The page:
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The Spurs right-back has graduated from his loan spells away from White Hart Lane and come back to embark on a landmark personal season, culminating in Sunday's award

ANALYSIS
By George Ankers

Kyle Walker's crowning as the 2011-12 PFA Young Player of the Year was met with surprise by some, but it puts a cap on an excellent personal season for the young Tottenham right-back.

Sergio Aguero may have been the favourite for his goal haul in Manchester City's pursuit of the title but, with 21 years compared to the Argentine's 23, Walker makes a greater case to be recognised as a true emerging talent rather than a ready-made superstar, which his fellow professionals have recognised.

As he seeks to end his campaign by helping Spurs to Champions League qualification, Goal.com highlights the three key elements to the defender's outstanding debut season as a White Hart Lane regular.

THE DERBY DECIDER


At 18:00 on the evening of Sunday October 2, Walker could have pulled a Carlos Tevez and jetted off to spend the rest of the season on a golf course, and Tottenham fans probably wouldn’t have complained – there can be few more convincing ways to endear yourself to the White Hart Lane faithful than a 25-yard strike to win the north London derby.

Things might have gone a whole lot worse in the reverse fixture months later (though the 21-year-old was Spurs' best player, relatively speaking, on that occasion) but the young right-back’s goal, a slightly speculative but nonetheless superb hit after showing great initiative to quickly intercept the ball from a deflection, may well endure as both his and the club’s sweetest memory of the 2011-12 season.

His strike was a deserved addition to what had been an excellent performance, in which Walker had been robust in defensive positions and a constant threat in the Gunners’ third of the pitch. It was his first goal for Tottenham and remains so at time of writing – but, for a player with such a penchant for adventure, there will surely be plenty more to come.

BREAKING THROUGH AT SPURS


The derby winner might have been the standout moment but you don’t win awards for one game alone, and Walker has been a consistent performer for Harry Redknapp’s side, nailing down his position in the team to the extent that he is at present the only out-and-out right-back at White Hart Lane.

Poor squad-building from the manager? Perhaps, but there was a reason why he was happy to loan Vedran Corluka out to Bayer Leverkusen in January, having previously shipped Alan Hutton out to Aston Villa in the summer – ironically as a replacement for Walker, who had excelled while on loan there last season to earn his run in the first team this time around.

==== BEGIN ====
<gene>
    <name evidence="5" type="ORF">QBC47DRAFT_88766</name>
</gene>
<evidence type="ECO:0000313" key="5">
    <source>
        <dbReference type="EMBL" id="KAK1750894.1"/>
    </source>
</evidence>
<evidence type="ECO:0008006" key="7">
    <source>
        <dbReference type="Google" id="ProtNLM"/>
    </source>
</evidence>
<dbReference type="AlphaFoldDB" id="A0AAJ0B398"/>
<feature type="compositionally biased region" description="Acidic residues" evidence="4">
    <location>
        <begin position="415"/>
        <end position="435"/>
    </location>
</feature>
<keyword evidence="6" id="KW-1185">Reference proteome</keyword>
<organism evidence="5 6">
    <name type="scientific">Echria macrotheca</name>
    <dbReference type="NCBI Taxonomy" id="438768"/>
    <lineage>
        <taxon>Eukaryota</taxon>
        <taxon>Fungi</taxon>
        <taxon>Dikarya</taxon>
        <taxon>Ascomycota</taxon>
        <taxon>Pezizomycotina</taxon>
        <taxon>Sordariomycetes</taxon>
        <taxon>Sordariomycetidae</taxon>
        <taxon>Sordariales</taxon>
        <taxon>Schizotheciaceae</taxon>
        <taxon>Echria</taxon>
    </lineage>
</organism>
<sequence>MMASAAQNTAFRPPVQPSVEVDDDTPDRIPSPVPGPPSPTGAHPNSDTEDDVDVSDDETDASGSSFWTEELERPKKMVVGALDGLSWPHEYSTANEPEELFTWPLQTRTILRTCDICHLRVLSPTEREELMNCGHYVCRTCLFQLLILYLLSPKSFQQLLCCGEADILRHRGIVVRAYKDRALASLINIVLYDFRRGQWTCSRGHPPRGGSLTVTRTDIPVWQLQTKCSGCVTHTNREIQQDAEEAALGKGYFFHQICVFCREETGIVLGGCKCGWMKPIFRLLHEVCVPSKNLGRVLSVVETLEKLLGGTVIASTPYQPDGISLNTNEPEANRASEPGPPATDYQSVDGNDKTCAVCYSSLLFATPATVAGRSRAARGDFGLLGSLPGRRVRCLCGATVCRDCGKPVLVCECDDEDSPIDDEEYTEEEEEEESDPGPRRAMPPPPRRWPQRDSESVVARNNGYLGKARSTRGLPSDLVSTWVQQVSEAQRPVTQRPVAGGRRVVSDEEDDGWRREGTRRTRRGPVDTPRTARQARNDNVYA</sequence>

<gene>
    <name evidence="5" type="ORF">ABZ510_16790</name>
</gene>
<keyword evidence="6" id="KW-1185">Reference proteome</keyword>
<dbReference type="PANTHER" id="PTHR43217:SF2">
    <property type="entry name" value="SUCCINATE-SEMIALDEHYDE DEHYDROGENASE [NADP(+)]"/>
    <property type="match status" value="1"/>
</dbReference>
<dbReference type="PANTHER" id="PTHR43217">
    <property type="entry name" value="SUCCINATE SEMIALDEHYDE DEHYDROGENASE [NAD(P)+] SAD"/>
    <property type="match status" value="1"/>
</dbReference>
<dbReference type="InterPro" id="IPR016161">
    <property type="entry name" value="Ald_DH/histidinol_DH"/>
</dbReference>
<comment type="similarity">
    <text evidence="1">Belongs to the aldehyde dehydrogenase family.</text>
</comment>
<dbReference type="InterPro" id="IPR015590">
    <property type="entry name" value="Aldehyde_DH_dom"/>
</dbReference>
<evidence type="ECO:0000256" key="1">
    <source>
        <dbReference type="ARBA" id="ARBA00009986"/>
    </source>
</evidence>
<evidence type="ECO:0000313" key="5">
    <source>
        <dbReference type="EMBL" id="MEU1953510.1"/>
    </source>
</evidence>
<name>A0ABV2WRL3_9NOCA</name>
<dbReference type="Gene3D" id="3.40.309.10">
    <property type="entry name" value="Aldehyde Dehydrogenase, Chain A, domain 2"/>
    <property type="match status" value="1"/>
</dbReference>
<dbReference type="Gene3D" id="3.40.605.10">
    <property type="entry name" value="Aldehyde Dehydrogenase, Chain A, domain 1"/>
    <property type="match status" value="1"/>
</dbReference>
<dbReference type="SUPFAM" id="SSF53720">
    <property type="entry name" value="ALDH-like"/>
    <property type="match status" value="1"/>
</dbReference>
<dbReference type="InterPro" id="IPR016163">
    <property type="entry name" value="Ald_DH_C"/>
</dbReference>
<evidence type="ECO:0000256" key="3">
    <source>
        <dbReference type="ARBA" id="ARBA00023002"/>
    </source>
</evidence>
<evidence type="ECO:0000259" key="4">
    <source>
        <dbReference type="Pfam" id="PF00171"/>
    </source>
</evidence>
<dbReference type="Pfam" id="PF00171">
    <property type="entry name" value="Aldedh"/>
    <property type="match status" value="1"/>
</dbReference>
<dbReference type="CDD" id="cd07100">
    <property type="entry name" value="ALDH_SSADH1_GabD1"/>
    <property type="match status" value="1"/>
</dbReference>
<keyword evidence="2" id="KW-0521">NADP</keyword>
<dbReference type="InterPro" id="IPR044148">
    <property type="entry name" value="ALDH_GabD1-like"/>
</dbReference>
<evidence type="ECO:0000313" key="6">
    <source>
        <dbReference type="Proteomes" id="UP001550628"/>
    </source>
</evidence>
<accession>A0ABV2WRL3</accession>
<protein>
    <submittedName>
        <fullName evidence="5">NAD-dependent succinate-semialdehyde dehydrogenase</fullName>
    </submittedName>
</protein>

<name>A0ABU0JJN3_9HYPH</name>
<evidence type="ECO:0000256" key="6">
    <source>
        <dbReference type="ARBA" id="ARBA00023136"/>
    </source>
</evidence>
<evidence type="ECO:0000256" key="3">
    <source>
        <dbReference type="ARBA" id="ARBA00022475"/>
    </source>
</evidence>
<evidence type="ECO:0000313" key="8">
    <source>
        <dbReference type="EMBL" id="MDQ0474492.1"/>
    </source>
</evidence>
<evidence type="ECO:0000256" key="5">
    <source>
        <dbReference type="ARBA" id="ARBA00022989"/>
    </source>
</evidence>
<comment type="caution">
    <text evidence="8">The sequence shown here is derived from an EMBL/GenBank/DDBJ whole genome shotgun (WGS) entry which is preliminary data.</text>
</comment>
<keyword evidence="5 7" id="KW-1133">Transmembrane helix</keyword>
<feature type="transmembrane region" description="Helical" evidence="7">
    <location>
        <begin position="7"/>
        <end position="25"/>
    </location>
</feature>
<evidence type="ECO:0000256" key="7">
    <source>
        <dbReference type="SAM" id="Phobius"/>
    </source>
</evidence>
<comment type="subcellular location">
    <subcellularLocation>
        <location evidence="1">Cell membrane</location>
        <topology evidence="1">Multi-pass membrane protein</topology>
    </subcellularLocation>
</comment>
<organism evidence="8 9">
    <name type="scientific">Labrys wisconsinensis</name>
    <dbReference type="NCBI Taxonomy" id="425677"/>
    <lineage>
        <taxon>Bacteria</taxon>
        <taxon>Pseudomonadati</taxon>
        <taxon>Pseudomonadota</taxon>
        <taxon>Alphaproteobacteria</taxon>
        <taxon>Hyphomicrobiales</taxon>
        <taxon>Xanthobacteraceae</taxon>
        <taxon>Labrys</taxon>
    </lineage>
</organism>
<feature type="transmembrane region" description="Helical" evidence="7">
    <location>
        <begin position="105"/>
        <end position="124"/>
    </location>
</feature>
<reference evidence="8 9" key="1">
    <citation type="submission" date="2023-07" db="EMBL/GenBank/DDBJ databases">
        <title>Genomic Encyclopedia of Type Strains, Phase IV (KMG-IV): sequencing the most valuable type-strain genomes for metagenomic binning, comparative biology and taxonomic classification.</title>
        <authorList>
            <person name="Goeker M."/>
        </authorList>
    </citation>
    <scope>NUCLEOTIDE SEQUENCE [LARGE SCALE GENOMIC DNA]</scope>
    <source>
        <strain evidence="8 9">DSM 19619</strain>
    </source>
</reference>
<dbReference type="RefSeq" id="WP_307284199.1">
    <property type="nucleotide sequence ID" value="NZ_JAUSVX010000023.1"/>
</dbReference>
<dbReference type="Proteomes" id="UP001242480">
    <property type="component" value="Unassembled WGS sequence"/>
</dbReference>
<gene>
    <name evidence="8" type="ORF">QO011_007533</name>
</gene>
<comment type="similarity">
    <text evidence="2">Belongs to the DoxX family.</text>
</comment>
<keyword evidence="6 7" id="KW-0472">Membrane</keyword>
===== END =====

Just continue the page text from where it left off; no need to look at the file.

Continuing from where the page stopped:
Corluka, in particular, is a more than able Premier League full-back but, even at 21, Walker is a definite upgrade and has kept up a relatively high level of performance despite some more alarming slumps in form from the rest of his squad-mates. He has locked down a slot in the Spurs XI that had seen more rotation in recent years than makes for a settled, successful back line, and, regardless of where his side end up in the table this season, that bodes well for their future.

ESTABLISHED WITH ENGLAND


Walker started the season on good terms internationally, having been named in the Team of the Tournament at the summer’s Under-21 European Championship despite England being eliminated in the group phase. He had come close to making a debut for the senior team in 2010-11 before injury intervened, but there was to be no stopping him this time around.

The full-back made his bow as an 85th-minute substitute in the famous 1-0 win over world champions Spain in November but it was in the following match, against Sweden, in which he really confirmed himself as an England player.

His effort in helping the Three Lions to a first victory over the Swedes for 43 years was through the same kind of energetic, all-action performance at both ends of the pitch that had characterised his club campaign, and he was justly named the Man of the Match.

An ankle injury ruled out any chance of him earning a third cap for the first game of the post-Fabio Capello era against the Netherlands but he already feels like a foregone conclusion to make the plane for Euro 2012, and Sunday’s award suggests that he may well have the edge over the likes of Micah Richards to start against France.

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